Clanging Chains, Once Again
This is a dangerous time for women seeking equity. Today as in the late 19th century the body has returned as the key determinant of women’s destiny. And powerful men feel free to pronounce what women are and should do.
I did not attend the academic conference on Friday at the National Bureau of Economic Research, so I must rely only on the account in the Boston Globe and the New York Times. In reading of Harvard President Lawrence H. Summers’s alleged remarks, summarized by the Globe reporter, “that innate differences between men and women might be one reason fewer women succeed in science and math careers,” I flashed back to earlier controversies about women’s bodies, lives, schooling and careers. Harvard, given its prestige in American culture, has assumed an unusual and undeserved authority in these controversies. At key moments Harvard spokesmen have played a leading role in words that have helped deny women educational equity.
In 1873 Edward H. Clarke published “Sex in Education, or a Fair Chance for Girls.” He was a Harvard Medical School physician and Harvard Overseer with a specific purpose. He fiercely opposed the admission of women to his university. Clarke insisted that he wrote not as an interested party, but as a physiologist, seeking to warn of the dangers faced by girls in school. He wrote, “The problem of woman’s sphere, to use the modern phrase, is not to be solved by applying to it abstract principles of right and wrong. Its solution must be obtained from physiology, not from ethics or metaphysics.” He then went on to insist that girls who undertook the schooling offered to boys threatened their reproductive systems, their sanity and their very lives. For the next two decades women educators and scientists were forced to respond to his unfounded and physiologically inaccurate statements. As M. Carey Thomas, the founding dean and second president of Bryn Mawr, recalled, in offering women the higher learning, “We were haunted in those days by the clanging chains of that gloomy little specter, Dr. Edward H. Clarke’s 'Sex in Education.'”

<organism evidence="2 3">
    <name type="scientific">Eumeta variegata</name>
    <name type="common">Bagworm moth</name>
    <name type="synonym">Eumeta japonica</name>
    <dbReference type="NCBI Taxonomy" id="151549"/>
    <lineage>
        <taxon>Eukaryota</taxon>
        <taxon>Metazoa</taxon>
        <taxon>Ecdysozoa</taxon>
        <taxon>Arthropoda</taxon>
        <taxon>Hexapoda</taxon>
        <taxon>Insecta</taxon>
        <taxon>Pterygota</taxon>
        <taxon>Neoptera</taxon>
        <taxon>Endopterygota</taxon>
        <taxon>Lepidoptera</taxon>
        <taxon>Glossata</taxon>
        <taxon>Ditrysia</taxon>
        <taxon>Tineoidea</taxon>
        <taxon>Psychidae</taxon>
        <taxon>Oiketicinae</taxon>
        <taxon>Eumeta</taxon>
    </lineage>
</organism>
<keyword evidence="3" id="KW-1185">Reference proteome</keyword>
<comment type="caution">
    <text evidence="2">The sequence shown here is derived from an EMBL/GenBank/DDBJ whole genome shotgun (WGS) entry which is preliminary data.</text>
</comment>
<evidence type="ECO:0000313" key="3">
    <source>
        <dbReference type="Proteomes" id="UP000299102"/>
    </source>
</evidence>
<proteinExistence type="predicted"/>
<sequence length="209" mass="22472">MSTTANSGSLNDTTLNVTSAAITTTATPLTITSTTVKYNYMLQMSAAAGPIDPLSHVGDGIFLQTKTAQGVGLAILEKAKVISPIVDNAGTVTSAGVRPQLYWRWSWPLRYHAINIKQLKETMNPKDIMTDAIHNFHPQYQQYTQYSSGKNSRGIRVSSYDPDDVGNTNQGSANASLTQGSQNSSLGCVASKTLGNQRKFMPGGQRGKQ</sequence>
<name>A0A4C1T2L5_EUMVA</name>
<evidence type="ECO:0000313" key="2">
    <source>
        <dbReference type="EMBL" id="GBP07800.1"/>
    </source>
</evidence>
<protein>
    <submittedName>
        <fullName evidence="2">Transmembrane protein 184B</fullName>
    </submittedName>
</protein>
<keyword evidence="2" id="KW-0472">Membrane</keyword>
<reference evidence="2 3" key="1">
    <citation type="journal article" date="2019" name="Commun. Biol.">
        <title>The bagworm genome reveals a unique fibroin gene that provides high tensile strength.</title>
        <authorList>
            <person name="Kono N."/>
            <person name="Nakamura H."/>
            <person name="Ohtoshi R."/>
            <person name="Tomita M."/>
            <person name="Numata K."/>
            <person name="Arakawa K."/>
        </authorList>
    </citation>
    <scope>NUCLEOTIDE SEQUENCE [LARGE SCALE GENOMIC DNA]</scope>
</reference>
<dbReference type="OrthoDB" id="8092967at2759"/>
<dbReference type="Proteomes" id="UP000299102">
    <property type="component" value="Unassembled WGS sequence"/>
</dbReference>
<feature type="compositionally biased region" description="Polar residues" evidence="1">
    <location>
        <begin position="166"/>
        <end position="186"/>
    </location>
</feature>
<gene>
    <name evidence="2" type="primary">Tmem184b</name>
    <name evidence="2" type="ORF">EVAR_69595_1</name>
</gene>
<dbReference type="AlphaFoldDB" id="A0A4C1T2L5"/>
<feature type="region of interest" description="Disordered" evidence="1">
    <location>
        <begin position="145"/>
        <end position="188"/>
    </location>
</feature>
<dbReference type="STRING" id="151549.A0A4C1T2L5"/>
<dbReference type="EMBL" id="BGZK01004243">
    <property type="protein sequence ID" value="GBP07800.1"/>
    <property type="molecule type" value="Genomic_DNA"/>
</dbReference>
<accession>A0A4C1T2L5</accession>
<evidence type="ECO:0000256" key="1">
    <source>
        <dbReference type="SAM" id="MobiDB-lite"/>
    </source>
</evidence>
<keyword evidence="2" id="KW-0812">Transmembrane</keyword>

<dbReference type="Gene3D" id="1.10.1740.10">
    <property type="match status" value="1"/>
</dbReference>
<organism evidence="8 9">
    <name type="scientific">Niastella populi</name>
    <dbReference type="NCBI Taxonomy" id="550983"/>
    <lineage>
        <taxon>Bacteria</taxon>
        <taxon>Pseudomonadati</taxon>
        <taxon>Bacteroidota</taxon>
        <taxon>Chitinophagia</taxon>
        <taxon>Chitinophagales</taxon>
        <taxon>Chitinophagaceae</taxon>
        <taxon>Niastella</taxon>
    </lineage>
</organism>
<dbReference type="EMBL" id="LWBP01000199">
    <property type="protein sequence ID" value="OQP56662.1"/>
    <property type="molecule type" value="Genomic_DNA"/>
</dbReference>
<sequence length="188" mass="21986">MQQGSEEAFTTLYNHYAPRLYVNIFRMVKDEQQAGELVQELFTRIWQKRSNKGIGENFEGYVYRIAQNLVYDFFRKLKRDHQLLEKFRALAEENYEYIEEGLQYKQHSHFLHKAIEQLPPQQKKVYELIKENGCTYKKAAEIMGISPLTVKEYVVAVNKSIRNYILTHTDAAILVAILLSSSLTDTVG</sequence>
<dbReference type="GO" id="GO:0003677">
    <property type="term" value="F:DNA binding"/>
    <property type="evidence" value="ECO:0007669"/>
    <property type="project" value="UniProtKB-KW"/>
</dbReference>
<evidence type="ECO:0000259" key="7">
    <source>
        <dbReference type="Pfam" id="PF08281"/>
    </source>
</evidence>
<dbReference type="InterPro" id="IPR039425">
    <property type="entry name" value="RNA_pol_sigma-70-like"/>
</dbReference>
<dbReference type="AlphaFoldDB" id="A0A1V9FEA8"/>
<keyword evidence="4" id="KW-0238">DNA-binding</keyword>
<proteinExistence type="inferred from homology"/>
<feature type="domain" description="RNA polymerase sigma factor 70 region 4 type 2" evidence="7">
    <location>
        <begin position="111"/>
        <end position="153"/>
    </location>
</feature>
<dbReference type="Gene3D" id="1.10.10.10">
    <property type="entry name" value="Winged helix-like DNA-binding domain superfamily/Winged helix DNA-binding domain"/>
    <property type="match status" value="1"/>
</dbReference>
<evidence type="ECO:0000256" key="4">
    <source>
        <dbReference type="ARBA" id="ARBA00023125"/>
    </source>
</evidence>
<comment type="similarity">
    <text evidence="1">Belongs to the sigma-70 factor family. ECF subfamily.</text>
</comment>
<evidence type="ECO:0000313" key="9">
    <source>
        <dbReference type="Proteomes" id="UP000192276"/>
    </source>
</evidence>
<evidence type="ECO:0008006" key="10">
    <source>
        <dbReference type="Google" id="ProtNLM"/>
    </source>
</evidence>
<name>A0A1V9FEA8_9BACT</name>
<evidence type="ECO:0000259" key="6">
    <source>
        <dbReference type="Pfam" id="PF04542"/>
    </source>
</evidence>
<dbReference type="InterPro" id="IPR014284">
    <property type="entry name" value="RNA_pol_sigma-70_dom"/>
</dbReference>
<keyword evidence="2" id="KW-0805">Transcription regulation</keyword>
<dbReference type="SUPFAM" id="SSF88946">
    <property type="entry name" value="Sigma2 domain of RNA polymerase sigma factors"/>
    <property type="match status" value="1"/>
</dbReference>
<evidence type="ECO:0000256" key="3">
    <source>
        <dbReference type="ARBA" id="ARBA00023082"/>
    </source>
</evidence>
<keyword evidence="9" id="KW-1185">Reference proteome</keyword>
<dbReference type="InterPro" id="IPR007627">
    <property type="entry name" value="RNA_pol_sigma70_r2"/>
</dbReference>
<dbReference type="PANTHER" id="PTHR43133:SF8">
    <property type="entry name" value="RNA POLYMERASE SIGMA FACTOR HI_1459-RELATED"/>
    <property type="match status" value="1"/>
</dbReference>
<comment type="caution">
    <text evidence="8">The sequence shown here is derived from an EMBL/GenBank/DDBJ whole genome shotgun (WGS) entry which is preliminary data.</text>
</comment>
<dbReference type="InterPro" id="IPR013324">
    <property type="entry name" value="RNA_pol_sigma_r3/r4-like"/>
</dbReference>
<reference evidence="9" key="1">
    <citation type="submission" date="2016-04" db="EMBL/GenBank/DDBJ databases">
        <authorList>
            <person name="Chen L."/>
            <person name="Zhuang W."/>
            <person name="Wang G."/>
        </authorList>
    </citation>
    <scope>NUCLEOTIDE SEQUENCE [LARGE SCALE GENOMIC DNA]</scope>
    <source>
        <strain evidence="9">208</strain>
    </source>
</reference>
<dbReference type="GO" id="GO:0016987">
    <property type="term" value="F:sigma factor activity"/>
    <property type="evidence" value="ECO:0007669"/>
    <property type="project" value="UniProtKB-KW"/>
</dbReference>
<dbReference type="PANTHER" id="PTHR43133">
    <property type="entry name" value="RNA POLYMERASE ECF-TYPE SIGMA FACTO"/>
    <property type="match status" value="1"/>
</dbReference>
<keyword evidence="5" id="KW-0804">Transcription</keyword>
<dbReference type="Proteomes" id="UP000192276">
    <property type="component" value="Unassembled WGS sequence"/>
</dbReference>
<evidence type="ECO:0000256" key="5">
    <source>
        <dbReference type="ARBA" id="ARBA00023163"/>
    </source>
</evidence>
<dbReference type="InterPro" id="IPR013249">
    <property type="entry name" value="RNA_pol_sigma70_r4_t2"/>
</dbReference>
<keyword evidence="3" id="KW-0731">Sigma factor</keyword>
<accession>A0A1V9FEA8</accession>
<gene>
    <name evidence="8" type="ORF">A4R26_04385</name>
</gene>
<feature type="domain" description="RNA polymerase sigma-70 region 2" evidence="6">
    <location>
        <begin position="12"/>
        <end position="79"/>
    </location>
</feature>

In 1899 Charles William Eliot, the president of Harvard, equally uninformed, spoke at the inauguration of Caroline Hazard as Wellesley’s president. Here he dismissed any relation of higher education to careers in women’s lives, seeing college primarily as a luxury that parents could indulge their daughters in. In the middle of telling the Wellesley president that her institution was essentially irrelevant, he did suggest that women’s colleges could help encourage religion and become schools of manners, helping to foster proper behavior in young people. They should, however, cease to imitate colleges for men and stop all competitive enticements to learning such as “grades, frequent examinations, prizes and competitive scholarships.” What women’s colleges must do is concentrate on an education that will not injure women’s “bodily powers and functions.” Eliot went on, “It would be a wonder, indeed, if the intellectual capacities of women were not at least as unlike those of men as their bodily capacities are.” A Harvard voice was clanging the “chains” again in 1899.
And now in 2005. It seems likely that Lawrence H. Summers could have taken his remarks from his Harvard predecessors from over 100 years ago. The example that he was said to have given regarding his daughter’s play with trucks was right out of Clarke and Eliot. As an economist, a man such as Summers normally works by a different kind of data. But not a man in dealing with something that he knows: women.
M. Carey Thomas wrote to a friend that Eliot’s Wellesley speech was “so brutal, it made me hot from head to foot.” Dressed in her academic regalia and an honored speaker at the luncheon honoring Hazard, Thomas was in no position to walk out. I am sure that she wished she could. She would have understood why Nancy Hopkins, a biologist at Massachusetts Institute of Technology, did—and why she was so angry, so appropriately angry.
Helen Lefkowitz Horowitz is the Sydenham Clark Parsons Professor of History and American Studies at Smith College. Author of “Rereading Sex: Battles over Sexual Knowledge and Suppression in Nineteenth-Century America,” Horowtiz is well known for her research on the history of sexuality.
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